If travelled carefully, prayerfully and in a Spirit-led way, however, picking up on this ancient journey (pre-1814) could be transformative, particularly as this gathering is largely Maori-led.
If seems to align with Norm McLeod’s evolving vision, which picks up on the generations old Maori vision of Kotahitanga (unity and solidarity), and rightly places the Treaty of Waitangi as a template for change with Christ at the centre of how that might play out for the healing of the nation.
This is a hard ask for many in the church who have failed to see that their descendants, the pioneering missionaries, brokered the Treaty and were asked and tasked with ensuring it was honoured.
Shofar so good?
The hikoi seems to align with what happened at the gathering to support keeping the name of Jesus in the Parliamentary prayer. The most impressive part for me was not shofar blowing and ‘praise Jesus outbursts’ but the role that Maori, in particular senior and emerging leaders of the Ratana faith, took in making that a prophetic event.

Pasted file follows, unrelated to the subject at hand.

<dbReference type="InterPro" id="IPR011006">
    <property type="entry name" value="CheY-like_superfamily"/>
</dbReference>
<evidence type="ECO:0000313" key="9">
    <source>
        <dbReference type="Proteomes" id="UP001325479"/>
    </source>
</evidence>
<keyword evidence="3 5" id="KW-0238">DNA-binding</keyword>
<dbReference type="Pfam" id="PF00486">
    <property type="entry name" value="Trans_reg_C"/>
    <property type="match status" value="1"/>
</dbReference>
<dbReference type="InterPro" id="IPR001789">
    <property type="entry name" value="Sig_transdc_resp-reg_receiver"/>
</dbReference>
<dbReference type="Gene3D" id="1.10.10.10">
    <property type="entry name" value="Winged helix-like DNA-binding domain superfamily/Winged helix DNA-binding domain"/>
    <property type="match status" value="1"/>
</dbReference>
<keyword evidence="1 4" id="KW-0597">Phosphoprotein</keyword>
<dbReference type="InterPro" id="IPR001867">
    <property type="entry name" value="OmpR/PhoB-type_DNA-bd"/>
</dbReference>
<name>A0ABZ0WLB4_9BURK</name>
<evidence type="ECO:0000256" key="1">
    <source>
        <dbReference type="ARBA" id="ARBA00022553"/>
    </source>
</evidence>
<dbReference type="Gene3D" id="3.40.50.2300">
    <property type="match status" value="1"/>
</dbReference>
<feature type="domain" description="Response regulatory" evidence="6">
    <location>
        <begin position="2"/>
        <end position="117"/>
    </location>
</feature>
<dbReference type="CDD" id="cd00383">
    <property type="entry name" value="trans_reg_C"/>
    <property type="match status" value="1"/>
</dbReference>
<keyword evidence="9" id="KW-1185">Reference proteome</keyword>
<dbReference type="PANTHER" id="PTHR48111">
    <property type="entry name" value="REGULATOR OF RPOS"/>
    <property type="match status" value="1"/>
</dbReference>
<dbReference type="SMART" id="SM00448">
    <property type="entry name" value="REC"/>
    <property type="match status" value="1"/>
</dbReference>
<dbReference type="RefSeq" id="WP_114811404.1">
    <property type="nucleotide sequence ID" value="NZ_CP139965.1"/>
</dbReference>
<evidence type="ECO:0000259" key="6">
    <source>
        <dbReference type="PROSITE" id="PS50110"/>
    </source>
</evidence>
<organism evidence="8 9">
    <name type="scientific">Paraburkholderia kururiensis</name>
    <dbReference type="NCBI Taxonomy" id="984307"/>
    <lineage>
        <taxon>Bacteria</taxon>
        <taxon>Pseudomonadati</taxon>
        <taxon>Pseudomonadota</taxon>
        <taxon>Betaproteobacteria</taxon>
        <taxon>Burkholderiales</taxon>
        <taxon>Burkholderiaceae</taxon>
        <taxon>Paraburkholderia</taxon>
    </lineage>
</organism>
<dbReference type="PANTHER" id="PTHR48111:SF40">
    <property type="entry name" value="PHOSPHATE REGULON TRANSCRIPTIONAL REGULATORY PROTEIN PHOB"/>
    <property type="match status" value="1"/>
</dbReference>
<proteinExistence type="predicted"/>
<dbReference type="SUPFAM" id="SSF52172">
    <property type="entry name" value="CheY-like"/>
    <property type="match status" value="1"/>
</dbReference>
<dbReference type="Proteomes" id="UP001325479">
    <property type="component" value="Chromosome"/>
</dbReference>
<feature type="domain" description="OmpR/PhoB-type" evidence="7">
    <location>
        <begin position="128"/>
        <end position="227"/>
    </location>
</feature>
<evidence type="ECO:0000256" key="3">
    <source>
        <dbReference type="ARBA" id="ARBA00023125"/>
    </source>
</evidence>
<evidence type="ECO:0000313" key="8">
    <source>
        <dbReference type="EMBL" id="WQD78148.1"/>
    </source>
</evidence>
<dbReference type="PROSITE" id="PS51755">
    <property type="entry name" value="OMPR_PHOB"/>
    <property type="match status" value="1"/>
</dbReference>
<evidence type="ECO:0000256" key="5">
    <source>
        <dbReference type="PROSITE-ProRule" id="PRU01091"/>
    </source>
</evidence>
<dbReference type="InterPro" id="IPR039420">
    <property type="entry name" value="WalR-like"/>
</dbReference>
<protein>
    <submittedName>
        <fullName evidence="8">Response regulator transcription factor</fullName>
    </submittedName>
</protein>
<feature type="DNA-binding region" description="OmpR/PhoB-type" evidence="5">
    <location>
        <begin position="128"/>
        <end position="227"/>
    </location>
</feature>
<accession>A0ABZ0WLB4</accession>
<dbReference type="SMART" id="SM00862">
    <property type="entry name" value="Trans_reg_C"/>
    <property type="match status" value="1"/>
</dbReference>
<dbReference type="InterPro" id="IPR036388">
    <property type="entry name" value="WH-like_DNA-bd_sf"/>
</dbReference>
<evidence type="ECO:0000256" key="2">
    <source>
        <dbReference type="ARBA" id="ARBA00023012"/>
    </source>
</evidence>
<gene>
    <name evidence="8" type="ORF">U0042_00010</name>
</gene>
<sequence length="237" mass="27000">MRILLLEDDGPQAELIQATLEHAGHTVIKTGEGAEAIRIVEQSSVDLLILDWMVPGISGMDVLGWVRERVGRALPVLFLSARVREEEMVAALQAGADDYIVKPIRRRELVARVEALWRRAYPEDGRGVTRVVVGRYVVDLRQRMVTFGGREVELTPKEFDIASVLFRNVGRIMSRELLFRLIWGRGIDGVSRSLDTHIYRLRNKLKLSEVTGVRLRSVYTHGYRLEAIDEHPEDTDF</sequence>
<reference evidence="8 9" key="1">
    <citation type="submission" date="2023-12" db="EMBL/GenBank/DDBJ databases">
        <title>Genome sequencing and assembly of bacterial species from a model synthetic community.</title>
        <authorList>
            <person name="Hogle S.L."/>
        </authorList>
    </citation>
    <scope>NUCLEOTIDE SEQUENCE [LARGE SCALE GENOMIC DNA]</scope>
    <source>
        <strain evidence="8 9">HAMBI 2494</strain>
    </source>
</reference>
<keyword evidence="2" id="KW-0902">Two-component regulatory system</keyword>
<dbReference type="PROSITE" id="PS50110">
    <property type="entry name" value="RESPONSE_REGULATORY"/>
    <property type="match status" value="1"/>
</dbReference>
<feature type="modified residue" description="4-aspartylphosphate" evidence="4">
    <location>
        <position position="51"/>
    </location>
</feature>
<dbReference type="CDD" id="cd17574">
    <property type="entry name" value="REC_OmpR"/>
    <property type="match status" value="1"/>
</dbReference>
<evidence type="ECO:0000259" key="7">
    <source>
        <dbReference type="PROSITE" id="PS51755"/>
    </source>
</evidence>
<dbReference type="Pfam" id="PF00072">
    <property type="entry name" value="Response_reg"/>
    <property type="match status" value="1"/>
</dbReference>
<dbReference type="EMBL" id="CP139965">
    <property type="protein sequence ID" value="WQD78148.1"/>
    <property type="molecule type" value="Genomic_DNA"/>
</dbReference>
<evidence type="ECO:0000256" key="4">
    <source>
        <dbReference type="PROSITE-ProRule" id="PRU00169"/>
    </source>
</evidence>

It also seems to sit well with the launching of a waka at Waitangi on February 5th that was for the first time crewed by men and women across various denominations of the Christian faith.
So who is ‘converging’ with who and what will that look like? When the Hikoi Atoearoa set off on Waitangi Day 2019, I listened to organiser Stephanie Harawira on Radio Rhema, responding to the question, what will you do when that hikoi across the nation’s marae is over?
Her response, unexpectedly had me floored. The cloak (korowai) of the Holy Spirit fell when she said something like, “I’m going home to have a rest, then I’m going to write to all the churches around New Zealand and ask them to look around at the people in their congregations and encourage, pray for and support those who they believe can have an influential voice in this nation.”